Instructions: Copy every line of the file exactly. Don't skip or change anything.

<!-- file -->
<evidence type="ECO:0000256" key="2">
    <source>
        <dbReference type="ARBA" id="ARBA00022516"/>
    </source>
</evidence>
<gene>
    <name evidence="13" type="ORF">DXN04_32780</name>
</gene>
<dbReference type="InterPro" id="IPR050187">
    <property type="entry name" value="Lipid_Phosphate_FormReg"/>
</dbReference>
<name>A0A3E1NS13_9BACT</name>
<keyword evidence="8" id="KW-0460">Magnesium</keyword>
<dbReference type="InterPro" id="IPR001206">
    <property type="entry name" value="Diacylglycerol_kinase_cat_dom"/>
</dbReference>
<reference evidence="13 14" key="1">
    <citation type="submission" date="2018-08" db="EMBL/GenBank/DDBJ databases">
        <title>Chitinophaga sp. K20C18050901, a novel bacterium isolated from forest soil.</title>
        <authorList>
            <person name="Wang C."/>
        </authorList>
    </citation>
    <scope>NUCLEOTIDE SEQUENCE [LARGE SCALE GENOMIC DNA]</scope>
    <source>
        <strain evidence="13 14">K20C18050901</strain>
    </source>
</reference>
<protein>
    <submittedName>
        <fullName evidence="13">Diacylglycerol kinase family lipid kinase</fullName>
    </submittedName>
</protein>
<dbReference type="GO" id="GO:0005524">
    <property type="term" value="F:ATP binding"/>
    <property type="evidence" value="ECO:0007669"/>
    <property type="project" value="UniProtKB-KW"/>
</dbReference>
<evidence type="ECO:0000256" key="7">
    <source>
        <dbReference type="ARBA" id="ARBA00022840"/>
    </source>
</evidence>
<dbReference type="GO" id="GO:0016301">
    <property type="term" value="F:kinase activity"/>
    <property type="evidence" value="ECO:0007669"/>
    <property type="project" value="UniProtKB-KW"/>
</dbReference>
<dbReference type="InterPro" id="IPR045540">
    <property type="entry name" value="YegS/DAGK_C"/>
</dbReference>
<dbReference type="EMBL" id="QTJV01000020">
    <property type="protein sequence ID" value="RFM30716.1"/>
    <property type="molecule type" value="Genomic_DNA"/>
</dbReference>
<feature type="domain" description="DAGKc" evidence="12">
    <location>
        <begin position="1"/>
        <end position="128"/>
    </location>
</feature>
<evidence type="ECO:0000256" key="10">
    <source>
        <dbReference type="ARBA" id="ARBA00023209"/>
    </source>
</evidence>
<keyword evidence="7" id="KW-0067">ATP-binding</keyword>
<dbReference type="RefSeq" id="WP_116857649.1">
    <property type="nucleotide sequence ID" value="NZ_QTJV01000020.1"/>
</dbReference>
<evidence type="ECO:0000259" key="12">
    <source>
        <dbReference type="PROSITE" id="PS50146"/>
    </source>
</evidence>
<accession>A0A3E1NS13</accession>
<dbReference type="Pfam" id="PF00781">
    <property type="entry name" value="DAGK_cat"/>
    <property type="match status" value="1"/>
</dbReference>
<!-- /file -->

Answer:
<evidence type="ECO:0000256" key="2">
    <source>
        <dbReference type="ARBA" id="ARBA00022516"/>
    </source>
</evidence>
<gene>
    <name evidence="13" type="ORF">DXN04_32780</name>
</gene>
<dbReference type="InterPro" id="IPR050187">
    <property type="entry name" value="Lipid_Phosphate_FormReg"/>
</dbReference>
<name>A0A3E1NS13_9BACT</name>
<keyword evidence="8" id="KW-0460">Magnesium</keyword>
<dbReference type="InterPro" id="IPR001206">
    <property type="entry name" value="Diacylglycerol_kinase_cat_dom"/>
</dbReference>
<reference evidence="13 14" key="1">
    <citation type="submission" date="2018-08" db="EMBL/GenBank/DDBJ databases">
        <title>Chitinophaga sp. K20C18050901, a novel bacterium isolated from forest soil.</title>
        <authorList>
            <person name="Wang C."/>
        </authorList>
    </citation>
    <scope>NUCLEOTIDE SEQUENCE [LARGE SCALE GENOMIC DNA]</scope>
    <source>
        <strain evidence="13 14">K20C18050901</strain>
    </source>
</reference>
<protein>
    <submittedName>
        <fullName evidence="13">Diacylglycerol kinase family lipid kinase</fullName>
    </submittedName>
</protein>
<dbReference type="GO" id="GO:0005524">
    <property type="term" value="F:ATP binding"/>
    <property type="evidence" value="ECO:0007669"/>
    <property type="project" value="UniProtKB-KW"/>
</dbReference>
<evidence type="ECO:0000256" key="7">
    <source>
        <dbReference type="ARBA" id="ARBA00022840"/>
    </source>
</evidence>
<dbReference type="GO" id="GO:0016301">
    <property type="term" value="F:kinase activity"/>
    <property type="evidence" value="ECO:0007669"/>
    <property type="project" value="UniProtKB-KW"/>
</dbReference>
<dbReference type="InterPro" id="IPR045540">
    <property type="entry name" value="YegS/DAGK_C"/>
</dbReference>
<dbReference type="EMBL" id="QTJV01000020">
    <property type="protein sequence ID" value="RFM30716.1"/>
    <property type="molecule type" value="Genomic_DNA"/>
</dbReference>
<feature type="domain" description="DAGKc" evidence="12">
    <location>
        <begin position="1"/>
        <end position="128"/>
    </location>
</feature>
<evidence type="ECO:0000256" key="10">
    <source>
        <dbReference type="ARBA" id="ARBA00023209"/>
    </source>
</evidence>
<keyword evidence="7" id="KW-0067">ATP-binding</keyword>
<dbReference type="RefSeq" id="WP_116857649.1">
    <property type="nucleotide sequence ID" value="NZ_QTJV01000020.1"/>
</dbReference>
<evidence type="ECO:0000259" key="12">
    <source>
        <dbReference type="PROSITE" id="PS50146"/>
    </source>
</evidence>
<accession>A0A3E1NS13</accession>
<dbReference type="Pfam" id="PF00781">
    <property type="entry name" value="DAGK_cat"/>
    <property type="match status" value="1"/>
</dbReference>